Answered on 30 Jan 2019
I run my income floor portfolio with a list of reits on sgx, with dca done on a reit counter on a monthly basis. This allows me to get returns of about 5-6+% onwards on my holdings. I focus my income ceiling portfolio in the US market using options. This allows to achieve returns of 60% pa with managed risk.

AMA SG Young Investment

General

Nicholes Wong
Nicholes Wong,
Level 6. Master
Answered on 14 Sep 2018
First thing is not track her expenses. First thing that she needs to do is to cut away all her credit cards. She is a person who cannot control her spending. Letting her continue using credit card will just be worse and worse. If she doesnt listen, just dont care about her alr you are trying to help her and she doesnt appreciate, theres nothing much you can do liao.

General

AMA SG Young Investment

Certainly worth it! Because: 1. You've work part time / school holiday to earn the extra $, not asking/taking $ from parents. 2. You've only grad with the same friends once in your life at the best time of your life. Just like Prom. There's no 2nd take and even if you have trips after work with the same bunch of friends, it felt different and not the same anymore. 3. It's a nice experience if you don't get to go holiday all the time and even if you do, it's with family and not with friends in school and it felt different. I had the chances of going backpacking with few friends from school at 16, even though only to few places in the north of malaysi, it's quite an experience and it's really fun with friends! :) So! Go work for it , earn the $ and Go for it! Life has no take 2. I don't support YOLO or FOMO but this is not one of those but it's a very good experience that you don't wanna miss! Cheers! Happy Grad Holi!

Investments

AMA SG Young Investment

Luke Ho
Luke Ho, Venture Capitalist at CFX
Level 6. Master
Answered on 10 Sep 2018
Historically speaking you wait another 12 years (looking at you, Straits Times Index) or 10 years (MSCI Emerging Markets). Quite frankly speaking, the 40 - 50% statement you made is an assumption. For 2008, in efficient markets it was like 50 - 60%. If you were in an efficient market fund, it was more like 20 - 30%. For EMs, there were 75% drops. Generally most people prepare for this kind of volatility ANYWAY when they invest. Means you're likely yielding your annualized yield DESPITE these market downturns. All you can really do to prepare is the same as any other way you mitigate risk. 1) Diversification: Proper diversification, not just randomly in different places. The standard deviation should be lower and the sectors should be greater for roughly the same yield (best case scenario) 2) Dollar Cost Averaging: Not really my thing because historically it yields lower than lump sum investing, but its a great way to manage risk. 3) Defensive instruments: E.g. Commodities, Bonds. Ugh. I don't even want to touch this, unless you're very old and you're worried about this. If you're above 50, contact me and I'll help you rebalance your portfolio. If you're younger than 40, stick with the equities but make sure you peg it to a purpose - like retirement - and just don't sell beyond a mix of historical and personal threshold. Otherwise, you'll buy high and sell low like 90% of the clowns who try and fail at investing. I specialize in investing. You can always drop me a PM, if you'd like my help, being the FA that I am. https://www.facebook.com/luke.ho.54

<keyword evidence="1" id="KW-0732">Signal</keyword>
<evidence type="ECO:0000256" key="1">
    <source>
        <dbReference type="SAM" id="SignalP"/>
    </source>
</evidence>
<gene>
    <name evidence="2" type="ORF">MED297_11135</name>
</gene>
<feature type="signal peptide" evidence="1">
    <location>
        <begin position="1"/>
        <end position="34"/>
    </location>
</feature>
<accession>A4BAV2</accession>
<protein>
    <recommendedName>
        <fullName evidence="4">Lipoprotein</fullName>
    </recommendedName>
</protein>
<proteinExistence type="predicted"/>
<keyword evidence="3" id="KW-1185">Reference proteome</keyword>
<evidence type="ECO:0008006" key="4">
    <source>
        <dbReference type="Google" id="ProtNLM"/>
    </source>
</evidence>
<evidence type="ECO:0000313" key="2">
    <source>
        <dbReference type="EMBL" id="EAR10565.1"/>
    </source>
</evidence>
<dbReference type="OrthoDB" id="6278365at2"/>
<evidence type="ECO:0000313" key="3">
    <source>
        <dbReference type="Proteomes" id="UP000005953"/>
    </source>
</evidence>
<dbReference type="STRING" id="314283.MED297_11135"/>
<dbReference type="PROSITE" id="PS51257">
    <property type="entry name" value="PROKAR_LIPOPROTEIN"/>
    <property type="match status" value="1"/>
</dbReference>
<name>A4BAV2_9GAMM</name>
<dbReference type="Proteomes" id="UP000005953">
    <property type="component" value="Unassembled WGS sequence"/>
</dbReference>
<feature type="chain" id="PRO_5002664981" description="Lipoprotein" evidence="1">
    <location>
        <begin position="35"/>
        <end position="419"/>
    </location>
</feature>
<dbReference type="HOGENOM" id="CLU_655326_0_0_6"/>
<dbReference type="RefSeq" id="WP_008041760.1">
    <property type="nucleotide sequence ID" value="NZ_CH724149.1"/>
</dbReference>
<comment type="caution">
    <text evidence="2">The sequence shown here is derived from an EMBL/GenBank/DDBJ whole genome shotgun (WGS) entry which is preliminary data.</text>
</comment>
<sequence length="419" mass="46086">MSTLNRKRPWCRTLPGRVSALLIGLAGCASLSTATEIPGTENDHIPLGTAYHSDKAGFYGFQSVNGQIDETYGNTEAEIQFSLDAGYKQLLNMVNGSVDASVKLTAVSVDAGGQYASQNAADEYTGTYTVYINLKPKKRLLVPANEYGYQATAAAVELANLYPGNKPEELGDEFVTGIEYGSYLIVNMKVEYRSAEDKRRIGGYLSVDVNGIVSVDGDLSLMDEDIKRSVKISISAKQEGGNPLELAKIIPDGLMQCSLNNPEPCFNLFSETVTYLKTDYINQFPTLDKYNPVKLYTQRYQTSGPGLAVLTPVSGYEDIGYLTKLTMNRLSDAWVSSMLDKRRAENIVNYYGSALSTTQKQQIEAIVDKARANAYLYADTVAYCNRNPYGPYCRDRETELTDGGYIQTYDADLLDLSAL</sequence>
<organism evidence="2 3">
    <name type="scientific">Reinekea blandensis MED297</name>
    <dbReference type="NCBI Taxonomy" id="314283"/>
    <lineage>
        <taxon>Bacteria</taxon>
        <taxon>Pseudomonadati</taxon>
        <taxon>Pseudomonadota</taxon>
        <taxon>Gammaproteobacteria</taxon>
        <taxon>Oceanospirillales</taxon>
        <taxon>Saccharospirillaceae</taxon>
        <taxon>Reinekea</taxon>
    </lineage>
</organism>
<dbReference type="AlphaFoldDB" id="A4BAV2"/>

Investments

AMA SG Young Investment

If I may add. 1) Keep 6 months of your monthly income as an emergency fund. This can be in a high interest savings account or SSB, but the point is pure liquidity. 2) You have an investment horizon of about 30 years till retirement. You should be investing most of your money and looking to grow it at 6-10% per annum. Calculate your existing asset allocation growth %. 3) You can start investing your CPF and SRS monies into globally diversified funds with a 70% equity and 30% fixed income split. Adjust your fixed income percentage with your age every 10 years or so. 4) Invest excess cash after your CPF and SRS contributions into a similar portfolio. 5) When you start hitting your 40s, move some of your money into guaranteed sources of income that pays out coupons or dividends like annuities or REITS. 6) If you're self employed, your income may or may not be consistent, make sure you protect your downside as well with enough income disability insurance (70% of monthly salary), and Critical Illness insurance (3-5 X Annual Income).

AMA SG Young Investment

Career

General

Yeap Ming Feng
Yeap Ming Feng,
Level 5. Genius
Answered on 11 Sep 2018
Took a pay cut from Bloomberg to be an intern at a Fintech Company too! It was all worth it! In my opinion, you taking up of job should depend on a few things: - Can you learn something and be a better person from your colleagues and bosses? - Do you believe in the value and direction of the company? Make a decision from there, assuming for a start, one does not need much to survive having just got out of university. If you are ok with it, why not try something new and get some experience, provided it is a great company to be in. After your first internship or job, I guess the results for your university degree should matter less in your future interviews as employers will be more interested in your experiences, skills and knowledge.

Insurance

AMA SG Young Investment

Never ever cancel or terminate your dpS! It is good to have and it is auto once u start working and have a cpf deduction. No cash is being use when u are working part time. It doesn’t cost much too! Jiaoyou!